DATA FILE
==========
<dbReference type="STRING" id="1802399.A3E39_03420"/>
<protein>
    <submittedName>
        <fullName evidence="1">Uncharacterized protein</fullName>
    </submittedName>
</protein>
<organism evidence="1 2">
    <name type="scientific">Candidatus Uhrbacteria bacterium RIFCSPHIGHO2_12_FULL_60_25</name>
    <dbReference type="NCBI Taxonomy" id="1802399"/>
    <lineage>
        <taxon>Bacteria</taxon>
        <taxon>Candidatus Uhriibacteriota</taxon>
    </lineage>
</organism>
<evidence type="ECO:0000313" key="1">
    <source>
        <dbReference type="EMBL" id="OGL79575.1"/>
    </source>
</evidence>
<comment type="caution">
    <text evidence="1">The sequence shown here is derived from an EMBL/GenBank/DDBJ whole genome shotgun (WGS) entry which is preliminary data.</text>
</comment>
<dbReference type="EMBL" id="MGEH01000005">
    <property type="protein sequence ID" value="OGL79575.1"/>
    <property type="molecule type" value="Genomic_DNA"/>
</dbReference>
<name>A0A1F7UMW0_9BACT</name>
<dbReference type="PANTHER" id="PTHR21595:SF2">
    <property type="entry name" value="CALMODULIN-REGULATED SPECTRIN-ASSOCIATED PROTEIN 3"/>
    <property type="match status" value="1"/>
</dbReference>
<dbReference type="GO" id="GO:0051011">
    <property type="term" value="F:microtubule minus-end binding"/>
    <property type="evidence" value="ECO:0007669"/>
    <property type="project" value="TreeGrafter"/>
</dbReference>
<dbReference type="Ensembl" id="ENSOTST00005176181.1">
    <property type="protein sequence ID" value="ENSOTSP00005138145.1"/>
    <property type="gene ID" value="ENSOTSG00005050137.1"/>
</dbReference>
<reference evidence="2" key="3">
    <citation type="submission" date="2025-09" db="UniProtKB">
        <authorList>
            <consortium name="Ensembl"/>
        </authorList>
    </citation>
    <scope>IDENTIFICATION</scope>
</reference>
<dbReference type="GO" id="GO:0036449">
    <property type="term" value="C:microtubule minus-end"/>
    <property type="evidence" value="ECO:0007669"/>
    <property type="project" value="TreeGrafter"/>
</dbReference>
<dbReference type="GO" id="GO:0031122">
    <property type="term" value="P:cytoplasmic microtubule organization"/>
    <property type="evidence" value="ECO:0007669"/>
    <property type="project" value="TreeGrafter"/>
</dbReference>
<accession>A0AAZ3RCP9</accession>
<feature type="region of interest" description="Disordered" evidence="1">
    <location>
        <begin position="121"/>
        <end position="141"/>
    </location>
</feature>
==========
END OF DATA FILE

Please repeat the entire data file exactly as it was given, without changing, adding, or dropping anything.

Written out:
<dbReference type="STRING" id="1802399.A3E39_03420"/>
<protein>
    <submittedName>
        <fullName evidence="1">Uncharacterized protein</fullName>
    </submittedName>
</protein>
<organism evidence="1 2">
    <name type="scientific">Candidatus Uhrbacteria bacterium RIFCSPHIGHO2_12_FULL_60_25</name>
    <dbReference type="NCBI Taxonomy" id="1802399"/>
    <lineage>
        <taxon>Bacteria</taxon>
        <taxon>Candidatus Uhriibacteriota</taxon>
    </lineage>
</organism>
<evidence type="ECO:0000313" key="1">
    <source>
        <dbReference type="EMBL" id="OGL79575.1"/>
    </source>
</evidence>
<comment type="caution">
    <text evidence="1">The sequence shown here is derived from an EMBL/GenBank/DDBJ whole genome shotgun (WGS) entry which is preliminary data.</text>
</comment>
<dbReference type="EMBL" id="MGEH01000005">
    <property type="protein sequence ID" value="OGL79575.1"/>
    <property type="molecule type" value="Genomic_DNA"/>
</dbReference>
<name>A0A1F7UMW0_9BACT</name>
<dbReference type="PANTHER" id="PTHR21595:SF2">
    <property type="entry name" value="CALMODULIN-REGULATED SPECTRIN-ASSOCIATED PROTEIN 3"/>
    <property type="match status" value="1"/>
</dbReference>
<dbReference type="GO" id="GO:0051011">
    <property type="term" value="F:microtubule minus-end binding"/>
    <property type="evidence" value="ECO:0007669"/>
    <property type="project" value="TreeGrafter"/>
</dbReference>
<dbReference type="Ensembl" id="ENSOTST00005176181.1">
    <property type="protein sequence ID" value="ENSOTSP00005138145.1"/>
    <property type="gene ID" value="ENSOTSG00005050137.1"/>
</dbReference>
<reference evidence="2" key="3">
    <citation type="submission" date="2025-09" db="UniProtKB">
        <authorList>
            <consortium name="Ensembl"/>
        </authorList>
    </citation>
    <scope>IDENTIFICATION</scope>
</reference>
<dbReference type="GO" id="GO:0036449">
    <property type="term" value="C:microtubule minus-end"/>
    <property type="evidence" value="ECO:0007669"/>
    <property type="project" value="TreeGrafter"/>
</dbReference>
<dbReference type="GO" id="GO:0031122">
    <property type="term" value="P:cytoplasmic microtubule organization"/>
    <property type="evidence" value="ECO:0007669"/>
    <property type="project" value="TreeGrafter"/>
</dbReference>
<accession>A0AAZ3RCP9</accession>
<feature type="region of interest" description="Disordered" evidence="1">
    <location>
        <begin position="121"/>
        <end position="141"/>
    </location>
</feature>